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Missouri House endorses plan to ditch time change

Missouri House endorses plan to ditch time change


The famous astronomical clock of the old Prague town hall with the signs (photo:

For some, setting the clock forward one hour for daylight saving time might just mean losing an hour of sleep; however, for others, the change can cause major harm to their health.

JEFFERSON CITY — The Missouri House gave preliminary approval Wednesday to a plan to make daylight saving time the new year-round standard time.

The move, which will require other states and the federal government to get on board, would stop the shift back and forth from daylight saving time to standard time.

“It would eliminate the twice per year time change,” said Rep. Chris Sander, R-Lone Jack. “Daylight savings time would be year-round.”

Under the plan, Missouri would be entered into a “pact” with other states, which would trigger the shift to permanent daylight saving time when enough states join.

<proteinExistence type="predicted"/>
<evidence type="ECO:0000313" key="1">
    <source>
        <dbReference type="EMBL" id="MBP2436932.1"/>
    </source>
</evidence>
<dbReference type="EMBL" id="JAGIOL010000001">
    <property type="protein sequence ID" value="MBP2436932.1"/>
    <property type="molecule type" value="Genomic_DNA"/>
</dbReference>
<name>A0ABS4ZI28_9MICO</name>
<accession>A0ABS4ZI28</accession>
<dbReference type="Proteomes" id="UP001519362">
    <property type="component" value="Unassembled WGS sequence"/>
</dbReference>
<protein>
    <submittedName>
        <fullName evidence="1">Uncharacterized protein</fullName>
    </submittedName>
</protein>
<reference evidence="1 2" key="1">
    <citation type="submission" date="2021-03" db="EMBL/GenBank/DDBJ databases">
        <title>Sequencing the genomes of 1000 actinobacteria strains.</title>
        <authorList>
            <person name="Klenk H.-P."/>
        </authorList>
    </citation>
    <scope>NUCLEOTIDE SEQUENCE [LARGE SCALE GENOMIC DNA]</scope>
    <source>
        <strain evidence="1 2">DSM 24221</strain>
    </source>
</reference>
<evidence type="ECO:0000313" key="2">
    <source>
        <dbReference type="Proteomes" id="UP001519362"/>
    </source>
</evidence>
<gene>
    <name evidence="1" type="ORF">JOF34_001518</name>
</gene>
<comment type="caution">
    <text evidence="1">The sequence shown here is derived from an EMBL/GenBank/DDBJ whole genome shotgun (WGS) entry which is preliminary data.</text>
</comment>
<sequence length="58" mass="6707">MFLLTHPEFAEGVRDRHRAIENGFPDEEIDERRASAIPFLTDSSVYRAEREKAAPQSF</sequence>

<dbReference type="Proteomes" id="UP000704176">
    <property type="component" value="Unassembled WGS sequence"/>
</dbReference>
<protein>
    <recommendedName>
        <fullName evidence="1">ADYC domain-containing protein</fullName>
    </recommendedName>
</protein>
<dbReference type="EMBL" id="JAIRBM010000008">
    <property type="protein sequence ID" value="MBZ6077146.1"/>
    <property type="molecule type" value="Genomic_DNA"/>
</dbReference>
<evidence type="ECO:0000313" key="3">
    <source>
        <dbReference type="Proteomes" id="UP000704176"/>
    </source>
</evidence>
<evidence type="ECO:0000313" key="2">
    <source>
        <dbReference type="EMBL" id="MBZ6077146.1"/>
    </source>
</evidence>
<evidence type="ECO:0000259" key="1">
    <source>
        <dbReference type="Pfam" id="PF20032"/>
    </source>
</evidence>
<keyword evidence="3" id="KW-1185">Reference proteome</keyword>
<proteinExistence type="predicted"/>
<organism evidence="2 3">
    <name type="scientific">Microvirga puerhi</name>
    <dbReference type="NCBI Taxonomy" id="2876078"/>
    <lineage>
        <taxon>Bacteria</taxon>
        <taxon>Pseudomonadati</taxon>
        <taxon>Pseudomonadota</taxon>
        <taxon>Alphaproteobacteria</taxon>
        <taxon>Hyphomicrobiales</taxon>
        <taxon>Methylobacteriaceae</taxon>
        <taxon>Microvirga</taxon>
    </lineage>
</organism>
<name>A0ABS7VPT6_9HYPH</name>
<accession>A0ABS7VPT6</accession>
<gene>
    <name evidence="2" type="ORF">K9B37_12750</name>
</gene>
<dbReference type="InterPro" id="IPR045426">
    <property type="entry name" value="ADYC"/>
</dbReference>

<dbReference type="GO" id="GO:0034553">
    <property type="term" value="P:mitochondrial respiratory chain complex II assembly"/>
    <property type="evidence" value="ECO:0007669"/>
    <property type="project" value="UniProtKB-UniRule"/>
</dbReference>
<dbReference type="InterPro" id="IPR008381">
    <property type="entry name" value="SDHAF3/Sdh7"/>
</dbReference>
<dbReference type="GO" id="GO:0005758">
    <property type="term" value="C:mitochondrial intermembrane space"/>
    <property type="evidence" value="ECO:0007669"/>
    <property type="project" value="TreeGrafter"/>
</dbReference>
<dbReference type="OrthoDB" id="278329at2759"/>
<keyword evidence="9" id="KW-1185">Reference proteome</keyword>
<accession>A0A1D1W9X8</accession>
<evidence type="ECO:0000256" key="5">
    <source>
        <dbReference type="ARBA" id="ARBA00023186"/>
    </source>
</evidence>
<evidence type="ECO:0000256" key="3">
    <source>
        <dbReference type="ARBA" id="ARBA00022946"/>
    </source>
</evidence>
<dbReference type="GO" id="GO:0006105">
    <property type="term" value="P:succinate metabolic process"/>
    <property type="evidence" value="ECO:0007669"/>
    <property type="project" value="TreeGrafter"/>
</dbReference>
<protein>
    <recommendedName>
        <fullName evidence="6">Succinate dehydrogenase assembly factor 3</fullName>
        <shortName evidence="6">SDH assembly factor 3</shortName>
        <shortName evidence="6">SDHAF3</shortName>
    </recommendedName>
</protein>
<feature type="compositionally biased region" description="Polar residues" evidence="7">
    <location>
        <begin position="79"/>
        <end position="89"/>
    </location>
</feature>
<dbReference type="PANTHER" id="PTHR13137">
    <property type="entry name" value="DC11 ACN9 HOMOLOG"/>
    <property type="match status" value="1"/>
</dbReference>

Sander said 23 states have passed legislation to “put themselves in the queue” for switching to permanent daylight saving time when the federal government allows it. The only bordering state he listed is Tennessee, next to the Missouri Bootheel. Several others, including Illinois, have introduced daylight saving time legislation this year.

Rep. Wes Rogers, D-Kansas City, earlier introduced a similar proposal, which he said was inspired by constituents who contacted him about struggling with the time change. He said science shows it takes people a long time to recover after a switch, especially those with medical conditions.

“There’s a persuasive argument that this is a good economic bill,” Rogers said.

Rep. Rasheen Aldridge, D-St. Louis, however, questioned whether it would affect school kids, who would have to wake up in the dark during the winter months.

Daylight saving time makes it stay dark later into the morning, meaning children could end up waiting at bus stops in the dark.

Supporters said one solution could be to push the school start time back an hour, which he said would also let students sleep more and be better for their health.

Similar legislation introduced in recent years has not advanced to the governor’s desk.

The legislation is House Bill 848.

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